Ben Carson, the secretary of housing and urban development, used a post on a Facebook page he shares with his wife to "relate a story" in connection to the "the racial and political strife emanating from the events in Charlottesville."

"Several years ago we bought a farm in rural Maryland. One of the neighbors immediately put up a Confederate flag," Carson wrote. "A friend of ours who is an African-American three-star general was coming to visit and immediately turned around concluding that he was in the wrong place. Interestingly, all the other neighbors immediately put up American flags shaming the other neighbor who took down the Confederate flag."

Carson then wrote about how his Virginia neighbors recently cleaned up anti-Trump graffiti on their home.

"In both instances, less than kind behavior was met by people taking the high road. We could all learn from these examples," he wrote. "Hatred and bigotry unfortunately still exists in our country and we must all continue to fight it, but let's use the right tools."

Carson said the neighbor who flew the Confederate flag "subsequently became friendly."

Read the full post here. —David Mack

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Twitter mocks Trump over business council "breakup"

As news broke on Wednesday that multiple CEOs wanted out of President Trump's two major business councils in protest over his handling of the deadly violence in Charlottesville, Virginia, the president took to Twitter to let the world know that, actually, he was going to close the councils altogether.

Trump's statements were made all the more confusing because of a tweet he sent yesterday, which said he had no issue with the business leaders dropping out of his councils because he had "many to take their place."

And as the news of Trump's decision broke, the jokes rolled in.

Check 'em all out here. —Brad Esposito

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Trump's military leaders are condemning the white supremacist violence

Jose Luis Magana / AP

The nation's top military leaders are tweeting against racism and intolerance in the wake of the white supremacist rally and car attack in Charlottesville, Virginia.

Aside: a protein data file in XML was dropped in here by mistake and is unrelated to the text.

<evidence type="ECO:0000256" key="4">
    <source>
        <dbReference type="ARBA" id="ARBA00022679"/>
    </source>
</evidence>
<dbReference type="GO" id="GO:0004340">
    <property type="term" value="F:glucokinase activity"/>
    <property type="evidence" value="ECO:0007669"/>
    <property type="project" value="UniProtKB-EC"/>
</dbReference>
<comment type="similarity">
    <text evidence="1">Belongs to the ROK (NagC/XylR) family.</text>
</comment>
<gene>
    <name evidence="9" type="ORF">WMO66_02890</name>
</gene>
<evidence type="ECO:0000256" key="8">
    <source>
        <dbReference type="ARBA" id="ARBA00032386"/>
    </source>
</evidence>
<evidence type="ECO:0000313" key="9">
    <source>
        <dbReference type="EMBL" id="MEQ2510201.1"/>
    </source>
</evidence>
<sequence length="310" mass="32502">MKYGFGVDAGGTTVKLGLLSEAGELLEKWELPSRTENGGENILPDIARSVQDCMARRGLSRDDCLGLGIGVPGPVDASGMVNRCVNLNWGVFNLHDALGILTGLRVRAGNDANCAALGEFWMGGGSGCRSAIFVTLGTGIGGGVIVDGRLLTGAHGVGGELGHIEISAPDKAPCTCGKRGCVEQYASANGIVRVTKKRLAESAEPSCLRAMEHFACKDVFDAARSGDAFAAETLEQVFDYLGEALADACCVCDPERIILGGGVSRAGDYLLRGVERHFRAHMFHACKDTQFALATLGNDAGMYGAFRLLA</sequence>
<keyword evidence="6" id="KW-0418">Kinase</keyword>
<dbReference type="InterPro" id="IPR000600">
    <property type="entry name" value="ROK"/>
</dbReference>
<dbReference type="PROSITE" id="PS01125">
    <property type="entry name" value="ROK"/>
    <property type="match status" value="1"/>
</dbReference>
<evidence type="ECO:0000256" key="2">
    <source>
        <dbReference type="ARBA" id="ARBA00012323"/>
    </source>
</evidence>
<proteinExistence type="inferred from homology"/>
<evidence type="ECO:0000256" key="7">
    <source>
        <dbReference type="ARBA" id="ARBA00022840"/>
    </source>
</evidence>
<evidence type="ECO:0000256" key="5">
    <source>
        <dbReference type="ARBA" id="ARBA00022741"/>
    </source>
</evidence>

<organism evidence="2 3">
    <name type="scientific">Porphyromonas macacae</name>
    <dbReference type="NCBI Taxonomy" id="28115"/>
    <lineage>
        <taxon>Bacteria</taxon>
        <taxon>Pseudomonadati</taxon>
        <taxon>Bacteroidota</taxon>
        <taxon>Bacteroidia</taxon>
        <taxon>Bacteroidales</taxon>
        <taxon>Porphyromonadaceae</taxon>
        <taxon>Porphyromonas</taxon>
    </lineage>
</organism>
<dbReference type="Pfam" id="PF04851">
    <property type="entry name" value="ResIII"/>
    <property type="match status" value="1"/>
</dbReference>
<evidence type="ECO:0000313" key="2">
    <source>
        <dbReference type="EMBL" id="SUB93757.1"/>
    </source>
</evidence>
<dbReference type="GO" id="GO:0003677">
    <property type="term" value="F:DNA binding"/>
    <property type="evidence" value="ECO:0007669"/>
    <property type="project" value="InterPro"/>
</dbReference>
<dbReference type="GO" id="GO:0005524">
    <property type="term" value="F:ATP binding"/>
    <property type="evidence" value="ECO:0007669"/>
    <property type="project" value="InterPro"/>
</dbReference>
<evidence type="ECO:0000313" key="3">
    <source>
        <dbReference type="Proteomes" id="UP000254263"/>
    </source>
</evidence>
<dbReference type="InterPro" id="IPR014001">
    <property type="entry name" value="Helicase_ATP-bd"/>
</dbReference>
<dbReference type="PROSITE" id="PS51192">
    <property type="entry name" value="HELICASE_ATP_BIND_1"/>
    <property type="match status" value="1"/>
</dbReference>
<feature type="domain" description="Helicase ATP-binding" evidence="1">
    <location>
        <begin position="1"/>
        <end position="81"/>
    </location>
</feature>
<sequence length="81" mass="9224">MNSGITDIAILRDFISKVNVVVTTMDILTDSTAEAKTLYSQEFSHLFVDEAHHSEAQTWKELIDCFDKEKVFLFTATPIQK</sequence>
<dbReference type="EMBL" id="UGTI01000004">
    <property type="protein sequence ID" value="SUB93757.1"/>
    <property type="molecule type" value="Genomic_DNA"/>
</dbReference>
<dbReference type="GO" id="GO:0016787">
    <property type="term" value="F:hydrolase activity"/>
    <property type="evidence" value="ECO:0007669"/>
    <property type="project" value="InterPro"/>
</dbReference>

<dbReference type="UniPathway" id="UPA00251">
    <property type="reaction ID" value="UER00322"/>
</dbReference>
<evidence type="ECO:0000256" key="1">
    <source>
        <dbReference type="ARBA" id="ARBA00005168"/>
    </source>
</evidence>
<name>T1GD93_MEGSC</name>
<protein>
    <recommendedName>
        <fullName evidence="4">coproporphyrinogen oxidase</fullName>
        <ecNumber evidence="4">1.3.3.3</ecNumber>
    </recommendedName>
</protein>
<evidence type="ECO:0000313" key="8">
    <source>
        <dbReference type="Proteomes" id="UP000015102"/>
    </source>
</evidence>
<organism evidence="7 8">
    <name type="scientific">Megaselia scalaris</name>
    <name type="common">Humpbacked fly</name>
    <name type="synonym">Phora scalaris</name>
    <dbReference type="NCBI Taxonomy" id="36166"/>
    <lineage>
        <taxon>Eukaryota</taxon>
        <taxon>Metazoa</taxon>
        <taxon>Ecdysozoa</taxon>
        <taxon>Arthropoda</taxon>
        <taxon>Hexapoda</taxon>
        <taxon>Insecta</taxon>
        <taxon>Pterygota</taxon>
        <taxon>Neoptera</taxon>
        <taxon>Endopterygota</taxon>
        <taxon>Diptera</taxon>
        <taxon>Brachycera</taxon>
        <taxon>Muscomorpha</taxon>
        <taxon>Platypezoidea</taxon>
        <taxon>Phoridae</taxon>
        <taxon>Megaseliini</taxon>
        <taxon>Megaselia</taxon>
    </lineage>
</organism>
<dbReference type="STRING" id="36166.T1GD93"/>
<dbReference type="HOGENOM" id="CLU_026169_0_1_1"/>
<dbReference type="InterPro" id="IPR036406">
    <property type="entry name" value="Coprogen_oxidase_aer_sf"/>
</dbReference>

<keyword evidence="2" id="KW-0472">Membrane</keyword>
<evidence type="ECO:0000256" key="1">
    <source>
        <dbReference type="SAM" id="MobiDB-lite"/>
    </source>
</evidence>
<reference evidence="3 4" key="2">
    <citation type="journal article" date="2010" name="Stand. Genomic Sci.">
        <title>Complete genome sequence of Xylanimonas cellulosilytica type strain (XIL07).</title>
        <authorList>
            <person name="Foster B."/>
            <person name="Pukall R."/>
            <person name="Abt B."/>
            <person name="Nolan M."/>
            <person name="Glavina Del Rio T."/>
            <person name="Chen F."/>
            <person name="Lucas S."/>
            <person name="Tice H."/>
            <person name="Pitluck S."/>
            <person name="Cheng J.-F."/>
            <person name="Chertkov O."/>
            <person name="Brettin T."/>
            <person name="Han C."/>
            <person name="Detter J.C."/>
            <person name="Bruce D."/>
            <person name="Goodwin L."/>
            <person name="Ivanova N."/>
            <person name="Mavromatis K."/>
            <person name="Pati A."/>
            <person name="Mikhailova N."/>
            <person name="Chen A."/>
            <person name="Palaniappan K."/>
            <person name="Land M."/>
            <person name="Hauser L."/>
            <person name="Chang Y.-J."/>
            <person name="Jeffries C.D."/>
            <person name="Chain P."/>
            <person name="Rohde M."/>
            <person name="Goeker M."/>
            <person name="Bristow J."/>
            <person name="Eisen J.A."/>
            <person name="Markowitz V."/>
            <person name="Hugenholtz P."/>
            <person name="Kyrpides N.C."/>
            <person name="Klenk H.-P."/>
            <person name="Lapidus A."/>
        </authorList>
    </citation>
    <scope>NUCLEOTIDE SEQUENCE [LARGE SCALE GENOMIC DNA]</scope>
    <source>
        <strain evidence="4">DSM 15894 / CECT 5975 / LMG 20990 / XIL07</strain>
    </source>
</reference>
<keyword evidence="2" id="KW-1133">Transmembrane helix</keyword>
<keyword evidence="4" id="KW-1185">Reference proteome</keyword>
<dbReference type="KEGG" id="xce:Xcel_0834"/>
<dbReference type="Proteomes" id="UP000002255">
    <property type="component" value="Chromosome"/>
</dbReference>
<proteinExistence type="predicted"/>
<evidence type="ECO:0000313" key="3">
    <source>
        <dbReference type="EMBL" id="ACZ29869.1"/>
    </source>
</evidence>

Several members of the joint chiefs of staff spoke publicly about the need to condemn extremism and embrace diversity after President Trump's tumultuous press conference on Tuesday, in which he defended the white supremacists' actions as being just one side of the violence.

First was Navy Adm. John Richardson, who tweeted on Saturday night that the events in Charlottesville were "unacceptable & mustnt be tolerated." And Gen. Mark Milley, chief of the US Army, said the Army "doesn't tolerate racism, extremism or hatred in our ranks."

Read more here.

—Amber Jamieson

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Democrats will introduce a bill to censure Trump over his response to Charlottesville

Three Democratic members of Congress are introducing a resolution to censure President Donald Trump over his "inadequate response" to the deadly white supremacist rally in Charlottesville this past weekend.

While a vote to censure the president has no legal ramifications, it is a significant and rare symbolic vote of disapproval. Only three presidents have been successfully censured by the House or Senate in history.

Reps. Jerrold Nadler, Bonnie Watson Coleman, and Pramila Jayapal announced on Wednesday that they would introduce the resolution on Friday during a brief session of the House, which is in recess until after Labor Day.

Members of Congress from both parties have been frustrated that it took Trump two days to explicitly condemn white supremacists in the wake of racist violence in Charlottesville, which left 32-year-old Heather Heyer dead and many more injured. On Tuesday, he did an about-face during a press conference in Trump Tower, angrily defending the white supremacists in Charlottesville and, once again, blaming "both sides" for the violence there.

Read more here.

—Emma Loop

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Mike Pence says he stands by Trump following Charlottesville and that he's cutting his international trip short

Eitan Abramovich / AFP / Getty Images

Vice President Mike Pence on Wednesday said he stood by President Trump's controversial response to the deadly violence that broke out at a white supremacist rally in Charlottesville, Virginia.

"What happened in Charlottesville was a tragedy," Pence said at a news conference in Santiago, Chile. "And the president has been clear on this tragedy and so have I. I spoke at length about this heartbreaking situation on Sunday night in Colombia. And I stand with the president and I stand by those words."

Pence, who is on an international tour, went on to say that he hopes "we will not allow the few to divide the many."

"The strength of the United States of America is always strongest as the president has said so eloquently when we are united around our shared values and so it will always be," Pence said.

The vice president also announced that he is ending his trip early and returning to the United States on Thursday.

—Mary Ann Georgantopoulos

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Trump just ended two major business councils because the members were fleeing them after the president's poor response to Charlottesville